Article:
Investment and business activities, like stock market trading and insurance, are generally NOT considered gambling. One might think there’s risk and reward, but there’s a significant difference between these kinds of activities and those that gamblers engage.
Probably the biggest difference is that investing in the stock market or buying/selling insurance isn’t done for entertainment. These are financial activities with a distinct social purpose. Companies use the stock market to raise assets so that they can conduct business. Individuals buy insurance to protect themselves in case of disasters. Companies sell insurance as a financial instrument to make profits.
Some might argue that if you buy car insurance, you’re betting that you’ll be in a wreck, and the casino is betting that you won’t be in a wreck. I think that’s silly.
What Types of Gambling Are There?
Gambling can be categorized in various ways. These are the categories I think are most useful:
These are games offered by a casino. The odds of winning a casino game and the payout odds are different, so the casino always has a mathematical edge over the player. In the short run, players can and do sometimes win. But in the long run, the casino always wins.
You can further subcategorize casino games into table games and gambling machines. Table games include dice games, spinning wheel games (like roulette), and card games (like blackjack or Pai Gow poker). Gambling machines include slot machines, video blackjack, and video poker.
The most important thing to remember about casino games is that the house always has an edge. If you play any of these games long enough, you’ll eventually lose all your money.
Poker games sometimes get lumped in with casino games, but there’s a crucial difference. In poker, you’re wagering your money against the other players at the table. The casino takes a small (usually 5%) cut of each pot to make the game profitable for them. But when you win or lose, you’re winning or losing money from the other players at the table.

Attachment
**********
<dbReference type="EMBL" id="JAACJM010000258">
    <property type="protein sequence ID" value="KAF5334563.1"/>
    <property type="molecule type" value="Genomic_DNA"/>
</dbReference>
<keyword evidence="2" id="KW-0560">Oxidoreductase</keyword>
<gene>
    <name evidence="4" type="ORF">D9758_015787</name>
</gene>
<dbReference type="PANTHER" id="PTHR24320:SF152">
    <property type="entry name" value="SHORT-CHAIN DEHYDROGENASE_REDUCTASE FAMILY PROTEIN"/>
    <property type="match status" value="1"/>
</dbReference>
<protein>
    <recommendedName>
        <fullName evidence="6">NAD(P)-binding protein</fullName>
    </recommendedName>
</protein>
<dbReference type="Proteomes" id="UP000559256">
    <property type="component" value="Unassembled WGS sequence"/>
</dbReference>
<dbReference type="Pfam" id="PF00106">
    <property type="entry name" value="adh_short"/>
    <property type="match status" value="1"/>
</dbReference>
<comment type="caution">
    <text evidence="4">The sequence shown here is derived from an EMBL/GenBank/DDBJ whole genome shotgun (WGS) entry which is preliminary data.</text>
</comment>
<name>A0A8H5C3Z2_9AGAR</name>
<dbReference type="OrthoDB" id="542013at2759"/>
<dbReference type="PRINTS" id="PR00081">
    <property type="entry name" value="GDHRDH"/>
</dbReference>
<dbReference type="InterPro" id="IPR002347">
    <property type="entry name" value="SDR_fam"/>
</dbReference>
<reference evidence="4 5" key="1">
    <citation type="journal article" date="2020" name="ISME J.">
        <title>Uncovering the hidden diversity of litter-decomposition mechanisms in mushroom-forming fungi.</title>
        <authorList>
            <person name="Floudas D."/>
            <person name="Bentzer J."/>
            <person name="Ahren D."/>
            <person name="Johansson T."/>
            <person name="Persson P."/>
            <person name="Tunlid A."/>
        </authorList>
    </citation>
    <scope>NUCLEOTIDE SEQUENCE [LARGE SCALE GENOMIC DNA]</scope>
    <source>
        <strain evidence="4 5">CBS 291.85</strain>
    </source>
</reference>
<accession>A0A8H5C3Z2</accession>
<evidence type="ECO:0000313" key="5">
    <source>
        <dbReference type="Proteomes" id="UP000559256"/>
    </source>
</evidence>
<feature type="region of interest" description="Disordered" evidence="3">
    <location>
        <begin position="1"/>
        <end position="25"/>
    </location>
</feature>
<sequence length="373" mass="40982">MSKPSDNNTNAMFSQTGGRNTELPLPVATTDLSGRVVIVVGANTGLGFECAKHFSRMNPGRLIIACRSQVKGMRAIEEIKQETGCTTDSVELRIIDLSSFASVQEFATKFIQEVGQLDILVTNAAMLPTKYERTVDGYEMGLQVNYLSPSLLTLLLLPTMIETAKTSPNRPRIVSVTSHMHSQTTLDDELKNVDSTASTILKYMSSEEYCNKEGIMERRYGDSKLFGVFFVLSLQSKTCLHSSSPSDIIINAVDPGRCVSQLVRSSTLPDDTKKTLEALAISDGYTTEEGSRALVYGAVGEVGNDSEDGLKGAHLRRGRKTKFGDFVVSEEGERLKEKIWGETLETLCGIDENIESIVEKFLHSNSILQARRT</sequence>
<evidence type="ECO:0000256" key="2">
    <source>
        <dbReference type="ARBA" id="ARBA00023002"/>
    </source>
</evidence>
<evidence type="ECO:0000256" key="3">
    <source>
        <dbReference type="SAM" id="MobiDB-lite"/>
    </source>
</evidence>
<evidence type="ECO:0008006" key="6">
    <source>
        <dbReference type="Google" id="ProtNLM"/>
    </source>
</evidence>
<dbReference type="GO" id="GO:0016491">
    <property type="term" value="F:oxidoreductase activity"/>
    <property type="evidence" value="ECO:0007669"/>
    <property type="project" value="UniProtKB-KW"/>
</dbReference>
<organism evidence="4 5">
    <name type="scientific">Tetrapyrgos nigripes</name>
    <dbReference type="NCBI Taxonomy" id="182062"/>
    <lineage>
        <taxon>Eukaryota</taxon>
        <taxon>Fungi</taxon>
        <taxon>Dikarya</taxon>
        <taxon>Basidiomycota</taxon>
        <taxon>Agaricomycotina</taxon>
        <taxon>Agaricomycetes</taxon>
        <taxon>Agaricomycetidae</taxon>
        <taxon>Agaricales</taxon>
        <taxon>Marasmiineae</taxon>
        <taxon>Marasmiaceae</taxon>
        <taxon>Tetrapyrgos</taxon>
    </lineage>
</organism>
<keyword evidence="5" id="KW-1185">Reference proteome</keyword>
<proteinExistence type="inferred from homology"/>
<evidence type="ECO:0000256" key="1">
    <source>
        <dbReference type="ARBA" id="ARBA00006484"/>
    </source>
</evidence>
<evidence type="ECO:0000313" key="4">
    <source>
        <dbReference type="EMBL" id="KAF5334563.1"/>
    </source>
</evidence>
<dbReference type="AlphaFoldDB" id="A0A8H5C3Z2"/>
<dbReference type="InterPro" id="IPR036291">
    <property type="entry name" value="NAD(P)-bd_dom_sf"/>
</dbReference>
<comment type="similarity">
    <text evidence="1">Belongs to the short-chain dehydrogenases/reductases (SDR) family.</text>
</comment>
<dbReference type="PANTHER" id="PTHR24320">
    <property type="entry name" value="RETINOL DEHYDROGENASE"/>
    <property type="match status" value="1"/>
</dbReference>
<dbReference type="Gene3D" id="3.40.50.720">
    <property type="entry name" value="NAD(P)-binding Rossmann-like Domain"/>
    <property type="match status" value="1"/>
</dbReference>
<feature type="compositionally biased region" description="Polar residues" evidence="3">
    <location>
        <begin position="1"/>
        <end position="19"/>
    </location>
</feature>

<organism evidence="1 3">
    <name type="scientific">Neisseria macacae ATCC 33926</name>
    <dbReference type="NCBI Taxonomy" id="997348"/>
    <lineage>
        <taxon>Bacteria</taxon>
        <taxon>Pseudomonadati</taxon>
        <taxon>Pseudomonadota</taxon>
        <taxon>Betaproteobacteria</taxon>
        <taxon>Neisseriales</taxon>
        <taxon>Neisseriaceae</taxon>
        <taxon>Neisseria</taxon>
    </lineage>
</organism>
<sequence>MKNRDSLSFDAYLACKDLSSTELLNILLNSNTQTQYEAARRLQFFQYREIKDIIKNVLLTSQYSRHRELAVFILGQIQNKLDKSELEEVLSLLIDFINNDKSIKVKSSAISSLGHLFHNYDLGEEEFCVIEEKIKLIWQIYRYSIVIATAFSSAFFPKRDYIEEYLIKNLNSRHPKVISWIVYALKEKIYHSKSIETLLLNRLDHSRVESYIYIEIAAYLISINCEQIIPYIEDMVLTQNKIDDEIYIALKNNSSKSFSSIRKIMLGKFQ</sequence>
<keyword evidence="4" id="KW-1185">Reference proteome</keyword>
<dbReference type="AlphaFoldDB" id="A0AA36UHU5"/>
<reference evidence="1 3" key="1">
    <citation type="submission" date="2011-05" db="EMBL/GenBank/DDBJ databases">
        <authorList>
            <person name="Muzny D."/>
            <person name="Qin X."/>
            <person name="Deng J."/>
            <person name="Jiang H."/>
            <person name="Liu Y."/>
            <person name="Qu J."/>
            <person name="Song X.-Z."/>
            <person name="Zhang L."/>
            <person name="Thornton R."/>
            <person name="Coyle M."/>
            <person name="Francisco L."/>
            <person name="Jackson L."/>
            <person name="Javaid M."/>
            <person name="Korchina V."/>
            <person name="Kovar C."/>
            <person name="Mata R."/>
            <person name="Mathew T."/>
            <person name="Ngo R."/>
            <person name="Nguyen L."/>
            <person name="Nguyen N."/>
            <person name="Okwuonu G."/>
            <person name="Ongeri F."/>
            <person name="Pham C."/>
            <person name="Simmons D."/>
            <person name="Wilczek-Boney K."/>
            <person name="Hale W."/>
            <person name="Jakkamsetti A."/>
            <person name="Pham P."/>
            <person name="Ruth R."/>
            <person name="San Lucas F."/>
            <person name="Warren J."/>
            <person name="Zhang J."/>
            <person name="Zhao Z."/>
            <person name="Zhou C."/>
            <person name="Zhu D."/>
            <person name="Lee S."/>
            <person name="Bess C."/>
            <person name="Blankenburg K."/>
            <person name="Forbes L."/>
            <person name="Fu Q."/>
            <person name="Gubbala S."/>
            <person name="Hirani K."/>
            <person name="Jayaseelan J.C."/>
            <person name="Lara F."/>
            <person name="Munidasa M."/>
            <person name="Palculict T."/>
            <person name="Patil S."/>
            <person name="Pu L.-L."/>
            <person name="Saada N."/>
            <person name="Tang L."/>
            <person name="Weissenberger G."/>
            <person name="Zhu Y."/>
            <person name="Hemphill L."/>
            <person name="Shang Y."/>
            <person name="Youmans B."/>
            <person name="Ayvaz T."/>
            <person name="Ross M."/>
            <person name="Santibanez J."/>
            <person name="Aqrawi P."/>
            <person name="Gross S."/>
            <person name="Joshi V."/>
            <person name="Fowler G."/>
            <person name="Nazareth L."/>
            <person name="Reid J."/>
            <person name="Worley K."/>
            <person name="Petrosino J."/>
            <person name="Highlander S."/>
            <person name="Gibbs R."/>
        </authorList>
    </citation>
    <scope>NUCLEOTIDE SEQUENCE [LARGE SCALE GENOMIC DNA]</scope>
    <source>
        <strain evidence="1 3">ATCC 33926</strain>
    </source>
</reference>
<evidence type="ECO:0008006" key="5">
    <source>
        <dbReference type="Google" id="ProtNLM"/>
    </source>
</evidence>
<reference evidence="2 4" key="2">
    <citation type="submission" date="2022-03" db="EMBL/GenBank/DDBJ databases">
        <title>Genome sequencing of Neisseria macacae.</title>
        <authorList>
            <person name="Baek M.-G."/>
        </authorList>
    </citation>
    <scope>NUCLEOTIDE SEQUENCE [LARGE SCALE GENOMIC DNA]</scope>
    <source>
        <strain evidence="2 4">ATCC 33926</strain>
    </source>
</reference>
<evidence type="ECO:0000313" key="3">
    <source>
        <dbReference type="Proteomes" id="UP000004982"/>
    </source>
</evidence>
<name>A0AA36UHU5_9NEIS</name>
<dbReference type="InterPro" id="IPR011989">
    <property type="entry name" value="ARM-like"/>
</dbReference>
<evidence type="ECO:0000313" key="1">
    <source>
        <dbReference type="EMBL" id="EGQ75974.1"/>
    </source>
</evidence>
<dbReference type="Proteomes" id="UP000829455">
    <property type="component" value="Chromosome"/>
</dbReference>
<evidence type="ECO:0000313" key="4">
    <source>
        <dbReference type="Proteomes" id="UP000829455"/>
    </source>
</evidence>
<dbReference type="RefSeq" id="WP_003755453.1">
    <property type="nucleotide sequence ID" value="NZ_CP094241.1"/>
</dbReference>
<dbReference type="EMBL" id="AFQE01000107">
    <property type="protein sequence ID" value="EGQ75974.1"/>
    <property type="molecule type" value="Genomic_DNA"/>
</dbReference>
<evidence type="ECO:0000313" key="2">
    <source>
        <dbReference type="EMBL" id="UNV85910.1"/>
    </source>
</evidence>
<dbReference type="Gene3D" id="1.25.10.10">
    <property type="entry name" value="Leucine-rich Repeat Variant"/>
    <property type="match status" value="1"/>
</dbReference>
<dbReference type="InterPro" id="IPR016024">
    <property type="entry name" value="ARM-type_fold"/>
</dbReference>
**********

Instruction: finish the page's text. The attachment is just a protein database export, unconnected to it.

One of the implications of this is that if you’re more skilled than the other players at the table, playing poker can be a positive expectation gamble. In other words, in the long run, you can expect to win more than you will lose in poker.
This is where you place bets on the outcomes of sporting events. These bets are often placed between individuals, but they’re even more often placed with bookmakers—companies which specialize in taking sports bets. These companies make their money from the “vig”, the extra money you risk. For example, at most books, you must wager $110 to win $100.
You can lump betting on horse and dog races into this category, although most bookmakers don’t take bets on these events. If you’re betting on horses or dogs, you’re betting through a racebook, and that works differently.
Everyone’s played bingo, so I don’t think I have to describe it in detail here. But bingo usually creates the prize pool from the players’ contributions when they buy their bingo cards. This is the most socially acceptable type of gambling in the world.
At one time, most states didn’t offer a lottery. Organized crime ran their own lottery games. If you’ve heard the expression “running numbers” in old gangster movies, that’s what they were talking about.
Now, 48 of the 50 states offer lottery games. Like casino games, the odds are in the house’s favor. Only in the case of the lottery, the state is the house. And the house edge is huge.
That’s about as succinct an explanation of what gambling is and how it works as I can write. You’ll find answers to lots of other questions related to specific subtopics throughout this blog, and I encourage you to read as many of these posts as you can.